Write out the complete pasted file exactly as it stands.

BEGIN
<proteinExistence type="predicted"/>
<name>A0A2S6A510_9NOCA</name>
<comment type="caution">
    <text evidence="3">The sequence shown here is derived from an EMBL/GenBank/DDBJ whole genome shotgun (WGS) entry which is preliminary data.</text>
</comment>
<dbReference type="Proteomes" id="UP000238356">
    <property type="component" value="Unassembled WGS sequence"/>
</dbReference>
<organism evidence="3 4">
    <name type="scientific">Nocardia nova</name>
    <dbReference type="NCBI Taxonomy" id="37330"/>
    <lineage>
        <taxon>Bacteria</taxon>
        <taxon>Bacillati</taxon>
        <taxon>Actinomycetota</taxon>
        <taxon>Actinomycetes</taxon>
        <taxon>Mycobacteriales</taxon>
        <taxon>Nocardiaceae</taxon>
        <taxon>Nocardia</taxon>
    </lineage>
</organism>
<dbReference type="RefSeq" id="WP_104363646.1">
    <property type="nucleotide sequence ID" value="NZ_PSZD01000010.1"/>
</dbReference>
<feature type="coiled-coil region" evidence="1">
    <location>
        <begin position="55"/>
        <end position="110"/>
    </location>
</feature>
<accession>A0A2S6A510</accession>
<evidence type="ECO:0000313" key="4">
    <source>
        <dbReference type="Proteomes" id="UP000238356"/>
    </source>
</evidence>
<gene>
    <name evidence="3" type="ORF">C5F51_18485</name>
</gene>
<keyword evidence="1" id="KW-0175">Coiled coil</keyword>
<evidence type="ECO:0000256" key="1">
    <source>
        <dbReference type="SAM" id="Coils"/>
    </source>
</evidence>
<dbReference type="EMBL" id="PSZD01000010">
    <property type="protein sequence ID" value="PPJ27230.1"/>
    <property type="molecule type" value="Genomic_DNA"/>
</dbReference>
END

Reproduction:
<proteinExistence type="predicted"/>
<name>A0A2S6A510_9NOCA</name>
<comment type="caution">
    <text evidence="3">The sequence shown here is derived from an EMBL/GenBank/DDBJ whole genome shotgun (WGS) entry which is preliminary data.</text>
</comment>
<dbReference type="Proteomes" id="UP000238356">
    <property type="component" value="Unassembled WGS sequence"/>
</dbReference>
<organism evidence="3 4">
    <name type="scientific">Nocardia nova</name>
    <dbReference type="NCBI Taxonomy" id="37330"/>
    <lineage>
        <taxon>Bacteria</taxon>
        <taxon>Bacillati</taxon>
        <taxon>Actinomycetota</taxon>
        <taxon>Actinomycetes</taxon>
        <taxon>Mycobacteriales</taxon>
        <taxon>Nocardiaceae</taxon>
        <taxon>Nocardia</taxon>
    </lineage>
</organism>
<dbReference type="RefSeq" id="WP_104363646.1">
    <property type="nucleotide sequence ID" value="NZ_PSZD01000010.1"/>
</dbReference>
<feature type="coiled-coil region" evidence="1">
    <location>
        <begin position="55"/>
        <end position="110"/>
    </location>
</feature>
<accession>A0A2S6A510</accession>
<evidence type="ECO:0000313" key="4">
    <source>
        <dbReference type="Proteomes" id="UP000238356"/>
    </source>
</evidence>
<gene>
    <name evidence="3" type="ORF">C5F51_18485</name>
</gene>
<keyword evidence="1" id="KW-0175">Coiled coil</keyword>
<evidence type="ECO:0000256" key="1">
    <source>
        <dbReference type="SAM" id="Coils"/>
    </source>
</evidence>
<dbReference type="EMBL" id="PSZD01000010">
    <property type="protein sequence ID" value="PPJ27230.1"/>
    <property type="molecule type" value="Genomic_DNA"/>
</dbReference>